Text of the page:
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Crommelin, George Whiting (1845–1905)

by E. J. Lea-Scarlett

This article was published in Australian Dictionary of Biography, Volume 3, (MUP), 1969

George Whiting Crommelin (1845-1905), entrepreneur, was born on 20 August 1845 at Finchley House, London, son of Thomas Lake Crommelin and his wife Harriet Ann, née Minard. The family arrived at Sydney in the Anglesey on 16 December 1852, but Mrs Crommelin decided to return immediately to England with the children. George and his two brothers, Thomas and James, rejoined their father at Sydney in the Sovereign of the Sea in October 1854. After briefly attending a school conducted by a clergyman at Balmain, George left for Braidwood where his father had gone in search of gold.

From 14 Crommelin undertook country employments for various landowners until he became a jackaroo in the service of Hugh Wallace at Nithsdale, Braidwood, and later at Eunonyhareena, near Wagga. A short but profitable venture on the Araluen goldfields was followed by a series of adventures on sheep and cattle stations, with survey parties and the like, until he joined the New Guinea Prospecting Association, of which Lawrence Hargrave was also a member. The object was trade in New Guinea, but the leaky old wooden brig Maria and class consciousness among the members conspired to thwart the enterprise. The Maria was wrecked on Bramble Reef, Great Barrier Reef, on 26 February 1872 with much loss of life. Narrowly escaping hostile Aboriginals, Crommelin, Hargrave and seven others were able to reach Cardwell. From there Crommelin travelled to Albury where his father had been appointed crown lands commissioner.

For the next eight years he was mining, droving and skin-buying until he took over Aston station, near Bombala, New South Wales, on behalf of Robert King. An accidental dose of arsenic taken at Aston in 1880 marked the beginning of a slow but fatal deterioration in his health. He bought Finchley, a property at Craigie, but was too ill to run it. He sold out and moved to the Bega district, where for several years he was able to act as an agent and broker until becoming a complete invalid. He died on 7 May 1905.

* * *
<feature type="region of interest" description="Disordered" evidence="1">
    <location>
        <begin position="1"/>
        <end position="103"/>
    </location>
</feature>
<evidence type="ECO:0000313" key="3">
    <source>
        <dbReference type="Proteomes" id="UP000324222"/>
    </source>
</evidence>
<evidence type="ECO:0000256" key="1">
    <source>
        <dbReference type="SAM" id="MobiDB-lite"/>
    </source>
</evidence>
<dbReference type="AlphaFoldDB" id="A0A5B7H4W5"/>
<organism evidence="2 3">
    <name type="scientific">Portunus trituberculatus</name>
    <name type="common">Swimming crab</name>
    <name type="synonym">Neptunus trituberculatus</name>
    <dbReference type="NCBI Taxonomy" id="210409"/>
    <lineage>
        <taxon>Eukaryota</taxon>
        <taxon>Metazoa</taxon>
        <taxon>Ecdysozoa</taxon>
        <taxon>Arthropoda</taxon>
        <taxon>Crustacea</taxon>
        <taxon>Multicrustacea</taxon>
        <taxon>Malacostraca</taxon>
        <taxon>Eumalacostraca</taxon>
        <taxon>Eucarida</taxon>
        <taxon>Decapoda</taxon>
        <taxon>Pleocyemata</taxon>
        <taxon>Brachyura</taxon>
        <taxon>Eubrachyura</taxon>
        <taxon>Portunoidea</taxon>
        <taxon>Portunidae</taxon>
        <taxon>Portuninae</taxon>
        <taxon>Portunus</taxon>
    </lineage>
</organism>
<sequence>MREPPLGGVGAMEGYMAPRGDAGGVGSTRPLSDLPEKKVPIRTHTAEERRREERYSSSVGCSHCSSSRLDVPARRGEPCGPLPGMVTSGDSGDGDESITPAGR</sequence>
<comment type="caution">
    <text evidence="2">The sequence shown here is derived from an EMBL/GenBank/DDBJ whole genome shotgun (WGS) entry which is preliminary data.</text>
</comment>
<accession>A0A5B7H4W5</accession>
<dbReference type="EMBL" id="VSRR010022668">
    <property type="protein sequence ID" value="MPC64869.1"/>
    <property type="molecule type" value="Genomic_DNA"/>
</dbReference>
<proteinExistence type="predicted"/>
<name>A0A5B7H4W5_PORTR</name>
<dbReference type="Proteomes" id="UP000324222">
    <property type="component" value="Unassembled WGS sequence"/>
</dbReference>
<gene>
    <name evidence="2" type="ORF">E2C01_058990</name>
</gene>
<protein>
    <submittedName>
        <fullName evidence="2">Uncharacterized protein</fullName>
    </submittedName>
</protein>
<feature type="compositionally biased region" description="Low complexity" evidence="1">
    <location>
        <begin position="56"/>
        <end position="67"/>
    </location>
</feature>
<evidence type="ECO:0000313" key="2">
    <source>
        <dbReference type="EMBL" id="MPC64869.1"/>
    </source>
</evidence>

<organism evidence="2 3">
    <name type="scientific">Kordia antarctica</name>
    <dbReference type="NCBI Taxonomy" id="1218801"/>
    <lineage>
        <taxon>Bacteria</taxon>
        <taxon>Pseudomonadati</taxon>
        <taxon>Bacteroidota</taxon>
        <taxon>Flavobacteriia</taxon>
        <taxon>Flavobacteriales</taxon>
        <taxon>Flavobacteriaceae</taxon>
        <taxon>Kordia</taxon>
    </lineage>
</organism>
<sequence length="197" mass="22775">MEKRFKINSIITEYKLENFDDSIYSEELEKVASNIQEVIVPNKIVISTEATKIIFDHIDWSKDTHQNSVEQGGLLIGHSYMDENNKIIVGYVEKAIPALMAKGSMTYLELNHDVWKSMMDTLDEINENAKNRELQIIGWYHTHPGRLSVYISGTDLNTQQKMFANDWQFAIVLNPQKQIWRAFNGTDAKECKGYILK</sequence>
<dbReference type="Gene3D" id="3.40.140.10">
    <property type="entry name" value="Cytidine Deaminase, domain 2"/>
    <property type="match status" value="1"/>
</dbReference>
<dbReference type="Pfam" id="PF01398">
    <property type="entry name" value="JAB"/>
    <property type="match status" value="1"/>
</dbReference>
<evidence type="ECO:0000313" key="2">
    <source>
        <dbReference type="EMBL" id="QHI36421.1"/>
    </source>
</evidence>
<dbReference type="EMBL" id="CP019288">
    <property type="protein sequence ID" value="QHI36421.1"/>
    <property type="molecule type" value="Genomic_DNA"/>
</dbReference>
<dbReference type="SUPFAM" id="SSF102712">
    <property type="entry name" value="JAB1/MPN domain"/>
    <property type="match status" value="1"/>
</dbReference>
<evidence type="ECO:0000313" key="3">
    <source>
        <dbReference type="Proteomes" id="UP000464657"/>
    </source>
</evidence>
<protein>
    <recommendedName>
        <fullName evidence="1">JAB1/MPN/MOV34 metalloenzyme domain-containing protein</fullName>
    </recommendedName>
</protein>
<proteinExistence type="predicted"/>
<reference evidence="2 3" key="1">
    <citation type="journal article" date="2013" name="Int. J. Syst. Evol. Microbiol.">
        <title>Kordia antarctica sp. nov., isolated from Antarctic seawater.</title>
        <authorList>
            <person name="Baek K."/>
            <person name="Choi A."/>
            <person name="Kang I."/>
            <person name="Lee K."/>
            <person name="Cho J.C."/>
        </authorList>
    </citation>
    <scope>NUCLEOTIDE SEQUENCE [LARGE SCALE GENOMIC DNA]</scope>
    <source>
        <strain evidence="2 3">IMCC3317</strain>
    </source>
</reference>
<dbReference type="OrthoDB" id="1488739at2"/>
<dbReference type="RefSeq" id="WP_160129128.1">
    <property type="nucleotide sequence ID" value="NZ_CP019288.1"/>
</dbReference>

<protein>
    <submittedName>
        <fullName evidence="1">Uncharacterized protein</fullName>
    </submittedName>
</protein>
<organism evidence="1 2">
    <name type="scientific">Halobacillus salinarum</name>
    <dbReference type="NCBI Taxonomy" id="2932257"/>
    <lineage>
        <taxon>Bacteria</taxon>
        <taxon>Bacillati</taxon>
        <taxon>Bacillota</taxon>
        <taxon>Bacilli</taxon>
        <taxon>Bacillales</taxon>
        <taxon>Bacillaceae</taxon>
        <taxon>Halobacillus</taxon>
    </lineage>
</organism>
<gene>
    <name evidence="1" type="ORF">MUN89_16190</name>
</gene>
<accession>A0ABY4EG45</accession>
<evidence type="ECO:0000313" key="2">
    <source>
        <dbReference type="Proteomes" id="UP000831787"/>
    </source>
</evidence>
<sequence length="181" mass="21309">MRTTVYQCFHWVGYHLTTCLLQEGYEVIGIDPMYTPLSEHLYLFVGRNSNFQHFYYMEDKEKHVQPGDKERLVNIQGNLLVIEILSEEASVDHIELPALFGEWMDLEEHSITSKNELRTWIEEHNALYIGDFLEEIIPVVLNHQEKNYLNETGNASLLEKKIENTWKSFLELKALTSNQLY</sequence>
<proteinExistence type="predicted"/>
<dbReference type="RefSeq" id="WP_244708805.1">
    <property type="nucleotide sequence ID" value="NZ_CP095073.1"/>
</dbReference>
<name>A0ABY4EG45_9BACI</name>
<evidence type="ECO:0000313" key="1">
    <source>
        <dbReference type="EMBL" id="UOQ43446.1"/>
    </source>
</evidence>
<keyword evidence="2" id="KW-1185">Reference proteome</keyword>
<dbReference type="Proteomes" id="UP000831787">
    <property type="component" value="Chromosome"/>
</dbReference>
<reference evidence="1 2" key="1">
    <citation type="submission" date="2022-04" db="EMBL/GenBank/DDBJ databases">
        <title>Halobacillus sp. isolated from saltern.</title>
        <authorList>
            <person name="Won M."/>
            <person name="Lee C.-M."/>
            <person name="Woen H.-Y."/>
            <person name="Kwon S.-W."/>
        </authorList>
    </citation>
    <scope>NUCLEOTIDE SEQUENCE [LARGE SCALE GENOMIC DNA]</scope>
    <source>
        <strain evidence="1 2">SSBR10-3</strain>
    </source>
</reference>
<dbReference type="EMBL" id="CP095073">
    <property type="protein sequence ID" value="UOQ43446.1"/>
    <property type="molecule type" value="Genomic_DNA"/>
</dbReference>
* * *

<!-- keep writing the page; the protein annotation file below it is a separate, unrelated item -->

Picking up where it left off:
His wife Frances Emily Dawson (1855-1940), whom he married at Kameruka on 12 August 1880, belonged to a family well known in the settlement of the Monaro district. In 1903 she transcribed his memoirs, which were published in 1966. Of their seven children, the eldest daughter Minard (b.1881) became a distinguished worker in the cause of wildlife preservation and donated her private reserve at Pearl Beach, New South Wales, to the University of Sydney as a biological research station.

Crommelin typifies the junior members of better-class migrant families who were able to retain social eligibility while involving themselves in colonial pursuits. His self-reliance, toughness and drive were tempered by natural refinement and a quiet resignation in the face of many reverses. His sensitive descriptions of bush life, devoid of any affectation or attempt to exaggerate his own part in the adventures described, give his recollections a flavour of sincerity and originality.

Select Bibliography

  • E. J. Lea-Scarlett, ‘Recollections of a Pioneer: George Whiting Crommelin’, Descent, vol 3, part 1, 1966, pp 4-19, and vol 3, part 2, 1967, pp 43-55.

Citation details

E. J. Lea-Scarlett, 'Crommelin, George Whiting (1845–1905)', Australian Dictionary of Biography, National Centre of Biography, Australian National University, http://adb.anu.edu.au/biography/crommelin-george-whiting-3291/text5001, published first in hardcopy 1969, accessed online 22 November 2017.

This article was first published in hardcopy in Australian Dictionary of Biography, Volume 3, (MUP), 1969

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